The former Vancouver Sun deputy managing editor didn’t seem very enthusiastic when I asked him about whether his wife, Athana Mentzelopoulos, influenced or was informed about the content of the report. His denial was emphatic, yet defensive.
It’s not an unreasonable question. Muir is a veteran journalist who obviously knows our job is to watch those in power and keep an eye on those close to them. He has a family connection in the Office of the Premier. Mentzelopoulos was hired in August as Premier Christy Clark’s deputy minister of corporate priorities. Mentzelopoulos was a deputy minister under ex-Premier Gordon Campbell and even served as a bridesmaid at Clark’s wedding. Clark is a big Canucks’ fan and enjoys the support of donors like Canucks and Rogers Arena owner Francesco Aquilini.
Before I finished the interview, I took the opportunity to ask about records mentioning Muir and Mentzelopoulos that are displayed on this blog entry by Alex Tsakumis.
Tsakumis managed to obtain expense reports filed by OmniTrax lobbyist Erik Bornmann that were collected by the RCMP in their investigation on the corrupt 2003 sale of BC Rail to CN Rail.
Bornmann was an admitted briber of public employees while he worked as a lobbyist for the BC Rail bidder. He was never charged in the BC Rail affair, but he agreed to become the star witness against ministerial aides David Basi and Bob Virk. Those two men accepted cash and gifts from Bornmann in exchange for information about the BC Rail sale.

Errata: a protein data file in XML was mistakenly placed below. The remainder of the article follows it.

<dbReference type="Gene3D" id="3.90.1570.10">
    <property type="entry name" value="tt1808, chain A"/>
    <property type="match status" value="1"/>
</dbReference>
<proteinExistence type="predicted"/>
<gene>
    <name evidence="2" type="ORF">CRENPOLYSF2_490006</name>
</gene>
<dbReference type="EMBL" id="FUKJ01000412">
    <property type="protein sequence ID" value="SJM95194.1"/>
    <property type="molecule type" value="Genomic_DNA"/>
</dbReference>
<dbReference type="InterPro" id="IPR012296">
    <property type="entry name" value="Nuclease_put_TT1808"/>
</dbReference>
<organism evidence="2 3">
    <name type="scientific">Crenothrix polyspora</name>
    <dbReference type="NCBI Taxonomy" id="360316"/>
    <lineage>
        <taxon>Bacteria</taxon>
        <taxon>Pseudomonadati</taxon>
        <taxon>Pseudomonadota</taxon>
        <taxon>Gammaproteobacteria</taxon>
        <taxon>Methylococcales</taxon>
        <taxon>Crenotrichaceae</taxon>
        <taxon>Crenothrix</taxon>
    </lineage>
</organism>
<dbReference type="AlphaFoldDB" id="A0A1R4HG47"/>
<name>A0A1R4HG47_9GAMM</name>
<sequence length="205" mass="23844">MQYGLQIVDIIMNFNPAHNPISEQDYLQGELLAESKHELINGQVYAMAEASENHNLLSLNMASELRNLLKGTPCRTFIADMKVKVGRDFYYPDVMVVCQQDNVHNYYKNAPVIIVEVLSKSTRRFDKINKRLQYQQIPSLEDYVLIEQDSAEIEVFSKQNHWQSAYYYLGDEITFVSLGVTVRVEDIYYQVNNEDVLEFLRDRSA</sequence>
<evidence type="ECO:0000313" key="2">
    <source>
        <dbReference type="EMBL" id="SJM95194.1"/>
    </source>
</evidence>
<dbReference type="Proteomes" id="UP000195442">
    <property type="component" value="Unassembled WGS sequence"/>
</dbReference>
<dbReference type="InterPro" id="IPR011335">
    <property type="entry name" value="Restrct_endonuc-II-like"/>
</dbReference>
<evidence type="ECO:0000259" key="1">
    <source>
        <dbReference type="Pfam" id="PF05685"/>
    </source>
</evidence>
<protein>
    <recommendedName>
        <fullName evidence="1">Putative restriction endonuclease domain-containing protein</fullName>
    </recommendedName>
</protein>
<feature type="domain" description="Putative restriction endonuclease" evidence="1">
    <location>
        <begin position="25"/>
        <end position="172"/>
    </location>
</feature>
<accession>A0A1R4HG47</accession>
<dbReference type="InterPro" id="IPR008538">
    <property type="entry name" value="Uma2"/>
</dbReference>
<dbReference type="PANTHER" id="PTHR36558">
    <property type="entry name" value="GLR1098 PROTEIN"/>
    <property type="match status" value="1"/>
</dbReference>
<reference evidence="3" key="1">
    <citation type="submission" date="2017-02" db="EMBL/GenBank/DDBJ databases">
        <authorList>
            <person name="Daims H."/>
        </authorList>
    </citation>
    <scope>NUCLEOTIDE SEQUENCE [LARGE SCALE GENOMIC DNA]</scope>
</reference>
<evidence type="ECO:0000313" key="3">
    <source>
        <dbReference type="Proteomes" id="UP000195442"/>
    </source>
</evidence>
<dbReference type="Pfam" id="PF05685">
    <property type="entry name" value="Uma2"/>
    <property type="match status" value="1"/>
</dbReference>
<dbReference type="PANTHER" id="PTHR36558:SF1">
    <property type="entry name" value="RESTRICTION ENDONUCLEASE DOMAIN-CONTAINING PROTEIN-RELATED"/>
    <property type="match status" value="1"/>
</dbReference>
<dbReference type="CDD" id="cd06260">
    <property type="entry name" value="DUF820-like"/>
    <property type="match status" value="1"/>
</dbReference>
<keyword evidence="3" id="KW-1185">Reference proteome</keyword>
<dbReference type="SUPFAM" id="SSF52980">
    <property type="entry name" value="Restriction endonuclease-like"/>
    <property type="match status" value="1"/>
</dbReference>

Basi and Virk mysteriously copped a plea bargain in October 2010 just when the trial was about to get interesting. The B.C. Liberal government, under then-Premier Campbell, agreed to pay their $6 million legal bills, despite the fact they were guilty. Auditor General John Doyle is examining the highly unusual transaction.
Bornmann’s records on the Tsakumis blog show that Muir met with Bornmann on three occasions for what appear to be expensive meals, in the months before the BC Rail privatization was announced and the infamous raid on the B.C. Legislature happened:
July 8, 2003: “Entertainment Stewart Muir/Athana” $366.44
July 15, 2003: “Entertainment Stewart Muir and guests” $319.21
Oct. 7, 2003: “Entertainment – Business Editor – Vancouver Sun” $774.18
I sought Muir’s comments on his infamous host and whether it was simply a traditional “reporter-source” relationship. (I was hoping he might have some insight about the scandal that dominated headlines in British Columbia for more than seven years.)
“I haven’t seen the material,” Muir said.
I offered to email him a link, but I told him I didn’t have his email address. Could I have his email address? He didn’t seem interested.
“You can Google it,” he said.
I have no proof whatsoever of any wrongdoing by Muir or Mentzelopoulos. Just because they met with Bornmann does not mean you or I should think less of them.
I remain interested in what Muir might have to say about those meetings with someone who eventually became known as a central player in the BC Rail scandal.
If he wants to comment, he does not have to Google my contact information.
News and views on Vancouver 2010 (and beyond) from Bob Mackin.